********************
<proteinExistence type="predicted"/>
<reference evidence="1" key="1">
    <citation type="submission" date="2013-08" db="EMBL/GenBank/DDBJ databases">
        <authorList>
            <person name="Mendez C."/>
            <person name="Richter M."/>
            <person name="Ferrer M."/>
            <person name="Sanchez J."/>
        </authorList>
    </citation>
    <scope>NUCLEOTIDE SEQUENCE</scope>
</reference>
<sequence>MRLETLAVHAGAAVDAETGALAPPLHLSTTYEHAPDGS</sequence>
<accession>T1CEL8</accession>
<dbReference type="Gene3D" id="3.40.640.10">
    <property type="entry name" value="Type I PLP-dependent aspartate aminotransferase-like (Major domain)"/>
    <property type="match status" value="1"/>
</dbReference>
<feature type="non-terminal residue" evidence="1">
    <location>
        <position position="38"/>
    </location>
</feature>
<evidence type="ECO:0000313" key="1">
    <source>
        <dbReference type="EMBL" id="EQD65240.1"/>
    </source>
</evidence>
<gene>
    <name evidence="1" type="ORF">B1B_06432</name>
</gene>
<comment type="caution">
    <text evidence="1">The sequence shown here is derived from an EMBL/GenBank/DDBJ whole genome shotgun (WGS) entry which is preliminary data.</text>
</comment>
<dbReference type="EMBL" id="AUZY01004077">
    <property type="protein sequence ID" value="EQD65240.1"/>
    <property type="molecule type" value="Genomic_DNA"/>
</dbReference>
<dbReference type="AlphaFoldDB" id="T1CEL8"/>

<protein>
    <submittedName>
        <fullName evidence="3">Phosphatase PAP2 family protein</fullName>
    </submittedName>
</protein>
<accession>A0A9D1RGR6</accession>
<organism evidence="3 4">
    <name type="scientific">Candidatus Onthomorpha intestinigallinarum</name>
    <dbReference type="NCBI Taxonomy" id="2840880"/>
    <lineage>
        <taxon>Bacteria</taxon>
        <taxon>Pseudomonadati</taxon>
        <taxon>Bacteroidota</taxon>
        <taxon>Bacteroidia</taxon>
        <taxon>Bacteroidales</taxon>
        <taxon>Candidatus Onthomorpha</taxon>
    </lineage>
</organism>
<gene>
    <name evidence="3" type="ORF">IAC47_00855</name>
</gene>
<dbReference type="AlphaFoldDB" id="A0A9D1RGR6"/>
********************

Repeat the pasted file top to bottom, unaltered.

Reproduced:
<proteinExistence type="predicted"/>
<reference evidence="1" key="1">
    <citation type="submission" date="2013-08" db="EMBL/GenBank/DDBJ databases">
        <authorList>
            <person name="Mendez C."/>
            <person name="Richter M."/>
            <person name="Ferrer M."/>
            <person name="Sanchez J."/>
        </authorList>
    </citation>
    <scope>NUCLEOTIDE SEQUENCE</scope>
</reference>
<sequence>MRLETLAVHAGAAVDAETGALAPPLHLSTTYEHAPDGS</sequence>
<accession>T1CEL8</accession>
<dbReference type="Gene3D" id="3.40.640.10">
    <property type="entry name" value="Type I PLP-dependent aspartate aminotransferase-like (Major domain)"/>
    <property type="match status" value="1"/>
</dbReference>
<feature type="non-terminal residue" evidence="1">
    <location>
        <position position="38"/>
    </location>
</feature>
<evidence type="ECO:0000313" key="1">
    <source>
        <dbReference type="EMBL" id="EQD65240.1"/>
    </source>
</evidence>
<gene>
    <name evidence="1" type="ORF">B1B_06432</name>
</gene>
<comment type="caution">
    <text evidence="1">The sequence shown here is derived from an EMBL/GenBank/DDBJ whole genome shotgun (WGS) entry which is preliminary data.</text>
</comment>
<dbReference type="EMBL" id="AUZY01004077">
    <property type="protein sequence ID" value="EQD65240.1"/>
    <property type="molecule type" value="Genomic_DNA"/>
</dbReference>
<dbReference type="AlphaFoldDB" id="T1CEL8"/>

<protein>
    <submittedName>
        <fullName evidence="3">Phosphatase PAP2 family protein</fullName>
    </submittedName>
</protein>
<accession>A0A9D1RGR6</accession>
<organism evidence="3 4">
    <name type="scientific">Candidatus Onthomorpha intestinigallinarum</name>
    <dbReference type="NCBI Taxonomy" id="2840880"/>
    <lineage>
        <taxon>Bacteria</taxon>
        <taxon>Pseudomonadati</taxon>
        <taxon>Bacteroidota</taxon>
        <taxon>Bacteroidia</taxon>
        <taxon>Bacteroidales</taxon>
        <taxon>Candidatus Onthomorpha</taxon>
    </lineage>
</organism>
<gene>
    <name evidence="3" type="ORF">IAC47_00855</name>
</gene>
<dbReference type="AlphaFoldDB" id="A0A9D1RGR6"/>